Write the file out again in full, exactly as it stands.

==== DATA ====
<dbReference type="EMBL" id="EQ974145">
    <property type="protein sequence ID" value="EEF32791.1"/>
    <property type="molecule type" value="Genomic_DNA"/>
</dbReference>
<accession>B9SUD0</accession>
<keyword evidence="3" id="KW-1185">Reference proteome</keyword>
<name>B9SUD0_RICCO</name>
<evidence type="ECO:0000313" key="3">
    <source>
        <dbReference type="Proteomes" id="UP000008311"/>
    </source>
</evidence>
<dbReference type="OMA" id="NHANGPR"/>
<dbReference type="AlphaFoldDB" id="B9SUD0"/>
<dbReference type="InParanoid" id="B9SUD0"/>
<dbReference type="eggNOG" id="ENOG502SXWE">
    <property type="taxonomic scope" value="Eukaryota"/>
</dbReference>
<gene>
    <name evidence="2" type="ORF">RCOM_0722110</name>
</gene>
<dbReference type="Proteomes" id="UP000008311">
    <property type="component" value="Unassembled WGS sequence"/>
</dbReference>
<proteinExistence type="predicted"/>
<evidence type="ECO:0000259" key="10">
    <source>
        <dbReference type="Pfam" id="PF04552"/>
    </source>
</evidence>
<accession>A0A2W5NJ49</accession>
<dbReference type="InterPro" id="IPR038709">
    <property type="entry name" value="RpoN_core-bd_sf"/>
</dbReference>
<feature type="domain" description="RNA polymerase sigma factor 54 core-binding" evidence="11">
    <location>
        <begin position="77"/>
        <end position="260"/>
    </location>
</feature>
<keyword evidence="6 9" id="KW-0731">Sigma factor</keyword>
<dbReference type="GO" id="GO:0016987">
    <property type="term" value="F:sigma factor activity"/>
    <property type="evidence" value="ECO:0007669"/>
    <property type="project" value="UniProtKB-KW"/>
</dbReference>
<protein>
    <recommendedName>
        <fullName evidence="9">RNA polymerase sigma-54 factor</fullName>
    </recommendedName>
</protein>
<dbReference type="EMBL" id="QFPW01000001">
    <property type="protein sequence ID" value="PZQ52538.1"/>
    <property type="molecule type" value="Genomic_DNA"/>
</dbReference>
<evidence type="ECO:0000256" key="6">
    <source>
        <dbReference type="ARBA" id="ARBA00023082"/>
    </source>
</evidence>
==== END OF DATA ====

<dbReference type="EMBL" id="EQ974145">
    <property type="protein sequence ID" value="EEF32791.1"/>
    <property type="molecule type" value="Genomic_DNA"/>
</dbReference>
<accession>B9SUD0</accession>
<keyword evidence="3" id="KW-1185">Reference proteome</keyword>
<name>B9SUD0_RICCO</name>
<evidence type="ECO:0000313" key="3">
    <source>
        <dbReference type="Proteomes" id="UP000008311"/>
    </source>
</evidence>
<dbReference type="OMA" id="NHANGPR"/>
<dbReference type="AlphaFoldDB" id="B9SUD0"/>
<dbReference type="InParanoid" id="B9SUD0"/>
<dbReference type="eggNOG" id="ENOG502SXWE">
    <property type="taxonomic scope" value="Eukaryota"/>
</dbReference>
<gene>
    <name evidence="2" type="ORF">RCOM_0722110</name>
</gene>
<dbReference type="Proteomes" id="UP000008311">
    <property type="component" value="Unassembled WGS sequence"/>
</dbReference>
<proteinExistence type="predicted"/>
<evidence type="ECO:0000259" key="10">
    <source>
        <dbReference type="Pfam" id="PF04552"/>
    </source>
</evidence>
<accession>A0A2W5NJ49</accession>
<dbReference type="InterPro" id="IPR038709">
    <property type="entry name" value="RpoN_core-bd_sf"/>
</dbReference>
<feature type="domain" description="RNA polymerase sigma factor 54 core-binding" evidence="11">
    <location>
        <begin position="77"/>
        <end position="260"/>
    </location>
</feature>
<keyword evidence="6 9" id="KW-0731">Sigma factor</keyword>
<dbReference type="GO" id="GO:0016987">
    <property type="term" value="F:sigma factor activity"/>
    <property type="evidence" value="ECO:0007669"/>
    <property type="project" value="UniProtKB-KW"/>
</dbReference>
<protein>
    <recommendedName>
        <fullName evidence="9">RNA polymerase sigma-54 factor</fullName>
    </recommendedName>
</protein>
<dbReference type="EMBL" id="QFPW01000001">
    <property type="protein sequence ID" value="PZQ52538.1"/>
    <property type="molecule type" value="Genomic_DNA"/>
</dbReference>
<evidence type="ECO:0000256" key="6">
    <source>
        <dbReference type="ARBA" id="ARBA00023082"/>
    </source>
</evidence>